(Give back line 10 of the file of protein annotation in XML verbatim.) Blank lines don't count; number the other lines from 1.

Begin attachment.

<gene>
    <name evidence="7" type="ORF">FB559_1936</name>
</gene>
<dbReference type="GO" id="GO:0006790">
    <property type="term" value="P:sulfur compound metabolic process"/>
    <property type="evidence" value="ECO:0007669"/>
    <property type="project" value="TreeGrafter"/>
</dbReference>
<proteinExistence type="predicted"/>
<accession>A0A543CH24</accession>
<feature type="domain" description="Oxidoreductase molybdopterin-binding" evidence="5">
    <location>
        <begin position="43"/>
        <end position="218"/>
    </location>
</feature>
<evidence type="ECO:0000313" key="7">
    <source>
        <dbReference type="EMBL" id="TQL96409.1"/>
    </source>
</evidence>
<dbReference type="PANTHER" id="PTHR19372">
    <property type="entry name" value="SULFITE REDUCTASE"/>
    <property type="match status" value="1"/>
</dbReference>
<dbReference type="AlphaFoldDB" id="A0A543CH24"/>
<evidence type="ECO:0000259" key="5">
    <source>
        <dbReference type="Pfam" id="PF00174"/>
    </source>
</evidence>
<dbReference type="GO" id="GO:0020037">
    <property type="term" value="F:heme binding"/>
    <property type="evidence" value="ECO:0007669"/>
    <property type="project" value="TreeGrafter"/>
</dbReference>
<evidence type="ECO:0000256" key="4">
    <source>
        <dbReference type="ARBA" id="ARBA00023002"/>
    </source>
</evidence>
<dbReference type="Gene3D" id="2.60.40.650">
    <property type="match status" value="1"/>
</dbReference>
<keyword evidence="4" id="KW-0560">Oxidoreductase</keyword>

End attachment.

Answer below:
<accession>A0A543CH24</accession>